The Duke's Lacrosse Club @ COMMUNITY INITIATIVES


My Journey and Mission

I was 16 years old when I started working to raise awareness for hereditary cancer.  I am currently a senior at ANC in Bryn Athyn, PA. Five years ago, I found a wrist band during a lacrosse tournament that read “Awaken the Dragon.” I immediately fell in love with the saying and the wristband itself. To find out more about the wristband that I wear every day, and will continue to wear, I googled the phrase “Awaken the Dragon” and found the documentary and foundation. Everything they have done inspired me. My grandmother passed away from cancer at the age of 37 and my mother tested positive for the BRCA2 gene. This motivated me to bring awareness to this film, foundation, and cancer research. I started my own Dragon Boat team and will race in the 2015 Philadelphia International Dragon Boat Festival under the Awaken the Dragon name. I am truly blessed to support the mission of such an amazing foundation. Thanks to all who support me in this effort.


The Basser Research Center
I am so excited to support this cause and such a talented team of researchers. All of the donations I receive will go directly to the Basser Center to help them with their efforts.
  • A positive BRCA1 or BRCA2 result means that a person has an inherited mutation in either gene and is at increased risk for certain cancers.
  • Woman with BRCA1 mutations have a:
  • 60%-80% chance of getting breast cancer
  • 30%-45% chance of getting ovarian cancer
  • Woman with BRCA2 mutations have a: 
  • 50%-70% chance of getting breast cancer
  • 10%-20% chance of getting ovarian cancer
  • All donations will go towards helping basser in their mission to deliver cutting edge research in basic and clinical sciences to advance the care of individuals who carry BRCA mutations. 
  • Penn Medicine is the #1 Hospital in the Region
Event details
Philadelphia International Dragon Boat Festival 2015
10/03/2015 08:00 AM 
Dragon Boat Race
Donate to participate!



"Marilyn Virginia May was said to be different, this ranging from her beliefs to her actions. She was a strong woman who disagreed with racism in the 1960’s, an era where racism was so common and thought to be a requirement in society. Since one of her best friends was a black artist that lived down the street by the name of Johnny Johnson, she had been going against the society that she lived in and their beliefs and common thoughts. I have every reason to believe she was a strong, independent woman that was not afraid to stray from social norms. She was my grandmother, but I was never able to meet her.

She died of breast cancer at the age of 37. She died a single mother with three young children at home – ages 7, 11, and 12.  Three of her four aunts were diagnosed with breast cancer in their thirties or forties, and her sister went on to die of the disease in her early fifties.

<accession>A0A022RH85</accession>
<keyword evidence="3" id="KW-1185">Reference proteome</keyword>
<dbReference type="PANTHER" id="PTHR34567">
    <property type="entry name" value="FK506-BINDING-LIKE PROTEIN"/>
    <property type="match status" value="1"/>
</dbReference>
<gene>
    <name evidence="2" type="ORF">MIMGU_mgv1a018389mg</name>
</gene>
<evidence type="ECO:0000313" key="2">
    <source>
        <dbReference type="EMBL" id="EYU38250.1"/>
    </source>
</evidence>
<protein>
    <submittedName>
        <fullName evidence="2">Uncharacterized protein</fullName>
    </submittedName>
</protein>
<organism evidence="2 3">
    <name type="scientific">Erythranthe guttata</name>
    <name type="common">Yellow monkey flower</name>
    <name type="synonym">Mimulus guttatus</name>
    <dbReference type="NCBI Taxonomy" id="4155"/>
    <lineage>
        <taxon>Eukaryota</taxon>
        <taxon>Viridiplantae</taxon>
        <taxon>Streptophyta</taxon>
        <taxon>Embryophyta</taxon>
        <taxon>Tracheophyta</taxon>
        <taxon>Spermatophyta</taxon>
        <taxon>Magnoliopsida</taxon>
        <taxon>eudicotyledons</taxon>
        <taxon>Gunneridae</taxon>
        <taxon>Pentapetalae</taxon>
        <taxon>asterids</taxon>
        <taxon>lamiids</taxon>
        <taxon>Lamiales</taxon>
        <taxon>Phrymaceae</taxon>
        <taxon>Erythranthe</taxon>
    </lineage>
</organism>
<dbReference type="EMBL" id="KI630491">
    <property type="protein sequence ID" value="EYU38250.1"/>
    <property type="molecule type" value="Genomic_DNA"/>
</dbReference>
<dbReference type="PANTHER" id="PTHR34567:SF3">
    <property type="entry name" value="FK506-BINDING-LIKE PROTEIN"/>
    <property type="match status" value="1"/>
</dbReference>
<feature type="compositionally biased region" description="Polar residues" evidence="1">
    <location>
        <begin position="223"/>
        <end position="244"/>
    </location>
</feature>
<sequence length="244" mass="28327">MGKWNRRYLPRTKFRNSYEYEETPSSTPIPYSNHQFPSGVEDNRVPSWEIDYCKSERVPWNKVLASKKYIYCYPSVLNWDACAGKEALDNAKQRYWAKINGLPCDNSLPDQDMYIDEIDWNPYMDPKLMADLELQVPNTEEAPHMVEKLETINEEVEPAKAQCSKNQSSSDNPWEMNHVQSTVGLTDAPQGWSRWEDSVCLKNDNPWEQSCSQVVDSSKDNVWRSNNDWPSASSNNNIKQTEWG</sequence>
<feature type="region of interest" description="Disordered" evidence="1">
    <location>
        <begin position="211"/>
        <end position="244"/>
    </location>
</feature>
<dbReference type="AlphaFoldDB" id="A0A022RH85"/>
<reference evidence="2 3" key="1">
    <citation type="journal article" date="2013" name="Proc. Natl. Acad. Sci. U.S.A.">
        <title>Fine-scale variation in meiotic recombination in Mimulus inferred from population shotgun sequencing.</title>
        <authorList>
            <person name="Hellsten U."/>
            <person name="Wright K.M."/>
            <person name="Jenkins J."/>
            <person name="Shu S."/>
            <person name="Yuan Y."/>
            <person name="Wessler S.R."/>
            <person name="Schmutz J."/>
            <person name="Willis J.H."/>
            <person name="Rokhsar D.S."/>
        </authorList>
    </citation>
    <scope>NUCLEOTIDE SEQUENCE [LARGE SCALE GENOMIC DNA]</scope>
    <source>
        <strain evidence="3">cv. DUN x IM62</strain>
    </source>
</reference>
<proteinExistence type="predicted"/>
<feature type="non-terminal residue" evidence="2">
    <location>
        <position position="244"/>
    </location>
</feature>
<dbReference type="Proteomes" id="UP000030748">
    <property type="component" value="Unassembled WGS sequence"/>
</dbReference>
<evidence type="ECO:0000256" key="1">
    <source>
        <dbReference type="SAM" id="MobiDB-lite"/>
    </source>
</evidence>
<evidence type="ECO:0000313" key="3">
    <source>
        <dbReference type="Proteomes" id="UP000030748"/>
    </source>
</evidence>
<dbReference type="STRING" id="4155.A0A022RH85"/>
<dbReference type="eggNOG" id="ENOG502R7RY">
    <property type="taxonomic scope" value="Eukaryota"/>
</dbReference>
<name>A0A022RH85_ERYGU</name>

My mother inherited her mother’s breast cancer genetic mutation.  She tested positive for the breast cancer gene in January 2012. My mother is BRCA2 positive, putting her at 85% risk for   5c   breast cancer and 35% risk of ovarian cancer. Breast cancer is curable if caught early; ovarian cancer is deadly and difficult to detect.  My mother is a cancer researcher at the University of Pennsylvania, and so she understands her risk of the disease. She also understands her treatment options and what those options would mean to her health.  She knew that her probabilities for getting cancer were near certainty.  She knew that even if she found her cancer early, the treatment would most likely include surgery, chemotherapy, and radiation therapy because of her deadly family history.  Chemotherapy and radiation work by destroying fast-growing cancer cells. Unfortunately with treatment, other types of fast-growing healthy cells also can be damaged along with cancer cells, causing side effects. Side effects can range from short-term flu-like symptoms and hair loss to long-term symptoms including fatigue, swelling, confusion, and memory loss. My mother believed that if she waited for her cancer to emerge, along with the anxiety she would endure, her quality of life after treatment would never be the same.  So she decided to take six months from her life now and have both breasts removed, along with her ovaries, reducing her risk of breast and ovarian cancer to a level below the general population.  My mom made the choice to be healthy for me, my sister, my dad, and for all of our family and friends.  She believes that she was given the gift of “choosing health”.    

October is breast cancer awareness month, and it is important to me because I know that I am at a higher risk for getting various cancers than the average person based on my genetic profile. My sister, aunt, uncle, and cousins are also at high risk. I plan to bring awareness to the importance of genetic testing by wearing pink, wearing and selling my pink “Awaken the Dragon” band (with donation of proceeds to the ATD organization), walking for the cause, and speaking about the importance of genetic testing whenever I can.

I hope that all of you will help me bring attention to cancer in coming years in as many ways possible.  I also hope that my efforts will help in some way make people more comfortable with the discussion of genetic testing and making the choice to be healthy. "


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